Insight to bring your story to life
At the core of every good story you have drama, human interest and topicality and market research is the perfect tool to identify and bring these ingredients to life. We believe stories are powerful things. They make us laugh, they make us cry, they change the way we think and act. Stories are potent, emotional and memorable. At Arlington Research we understand this, and we put stories at the heart of every piece of research we undertake. Does the research grab the imagination, paint a picture, explain what is happening? Is it interesting and does it pass the so-what test? This guide is a tool to help you get the most out of your research and ask the right questions when building a campaign.
What journalists will look for when reporting on research
- Who conducted the research? Are they members of a professional association, such as the Market Research Society (MRS)?
- Has the research been carried out among an appropriate and clearly defined target audience? Journalists will always want to know the sample size, so ensure you note any limitations.
- Was the methodology appropriate? Research results are only valuable if representative of a clearly defined target audience or population. Journalists will expect technical details to be included within the content, to evaluate whether the research reflects the demographic profile of the target audience/population being represented.
- Were the questions asked in a balanced and unambiguous way or did they lead participants to a particular answer?
- Accuracy of results commentary. It should be written in an accurate and balanced way, to ensure it is a true reflection of the research results.
Published surveys should always include sufficient background and contextual information to enable users and readers to interpret the information. This should include information such as:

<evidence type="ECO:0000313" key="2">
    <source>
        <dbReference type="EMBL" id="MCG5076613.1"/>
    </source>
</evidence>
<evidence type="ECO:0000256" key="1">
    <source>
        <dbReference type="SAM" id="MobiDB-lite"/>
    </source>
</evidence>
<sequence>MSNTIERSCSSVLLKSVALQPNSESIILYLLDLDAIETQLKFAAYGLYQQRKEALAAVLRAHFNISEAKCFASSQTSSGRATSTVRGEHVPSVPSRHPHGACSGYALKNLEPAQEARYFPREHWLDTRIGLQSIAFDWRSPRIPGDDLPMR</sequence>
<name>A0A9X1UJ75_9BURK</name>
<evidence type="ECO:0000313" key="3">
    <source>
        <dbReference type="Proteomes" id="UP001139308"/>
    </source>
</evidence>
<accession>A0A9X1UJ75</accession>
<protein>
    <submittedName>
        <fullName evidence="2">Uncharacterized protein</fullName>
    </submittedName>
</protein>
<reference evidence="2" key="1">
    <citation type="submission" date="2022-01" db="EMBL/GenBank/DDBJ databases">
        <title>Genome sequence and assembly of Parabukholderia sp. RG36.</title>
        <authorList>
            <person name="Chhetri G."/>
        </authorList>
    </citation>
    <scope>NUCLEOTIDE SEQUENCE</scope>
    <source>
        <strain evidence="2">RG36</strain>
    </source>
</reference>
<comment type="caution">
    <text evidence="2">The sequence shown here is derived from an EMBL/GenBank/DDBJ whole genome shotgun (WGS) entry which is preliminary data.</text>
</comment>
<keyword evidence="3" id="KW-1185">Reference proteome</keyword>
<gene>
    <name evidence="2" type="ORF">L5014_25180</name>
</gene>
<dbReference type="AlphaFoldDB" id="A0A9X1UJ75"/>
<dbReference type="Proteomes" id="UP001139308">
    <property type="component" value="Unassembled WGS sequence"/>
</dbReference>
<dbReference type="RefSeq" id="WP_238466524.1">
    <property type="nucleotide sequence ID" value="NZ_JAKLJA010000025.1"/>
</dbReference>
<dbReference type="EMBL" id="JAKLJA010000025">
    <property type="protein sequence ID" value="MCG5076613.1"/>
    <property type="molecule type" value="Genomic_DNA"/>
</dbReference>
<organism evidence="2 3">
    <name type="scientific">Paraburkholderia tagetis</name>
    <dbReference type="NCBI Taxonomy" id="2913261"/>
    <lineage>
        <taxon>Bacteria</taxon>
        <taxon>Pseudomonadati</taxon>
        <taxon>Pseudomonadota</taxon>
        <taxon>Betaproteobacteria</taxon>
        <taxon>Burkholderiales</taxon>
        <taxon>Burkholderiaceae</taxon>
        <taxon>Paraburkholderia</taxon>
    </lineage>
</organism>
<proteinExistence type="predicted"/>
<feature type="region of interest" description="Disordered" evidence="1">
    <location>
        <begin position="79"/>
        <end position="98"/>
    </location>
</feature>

- Why was the survey undertaken, and what was measured or asked
- The agency who conducted the survey
- Fieldwork dates
- The sample size and geographic coverage of the sample
- Method/s of obtaining participant responses (e.g., online, face-to-face, phone)
- The audience or subjects represented
(e.g., consumers, businesses, employees)
- Whether or not the survey data have been weighted
Things to consider when interpreting data
The following provides a best practice approach to interpreting and using research results in content generation for research led campaigns.
01 Sample considerations
- Research should be conducted using a robust sample and be sufficiently large to allow for meaningful analysis. Typically, in the UK, consumer research is carried out with at least 1,000 participants, but most national newspapers prefer 2,000. The sample size for business research is dependent upon the size of the audience, e.g., when surveying IT decision-makers 250-350 interviews is a robust sample.
- If the survey sample is not representative of the target audience, the results will be skewed. For example, it will not be possible to draw reliable conclusions for all UK consumers from a sample of UK adults aged 35-65.
- Regional press releases are popular, but often the sample sizes involved are
too small to justify separate analysis and reporting (i.e., they are not statistically reliable). As a guideline, to report the percentage results based on any sub-sample, the sample size should be at least 50; results for a base below that can be used but you must provide a clear health warning about the small sample size.
02 Reporting considerations
- It is critical you correctly define the respondent base. For example, don’t refer to ‘British consumers’ when the survey was conducted in the UK. Be clear about the sample audience or the proportion of the audience sampled who provided that answer.
- Ensure you don’t subtly or significantly alter the question wording, or summarise the question, so that the meaning changes. Ideally, use the exact words of the question within your content.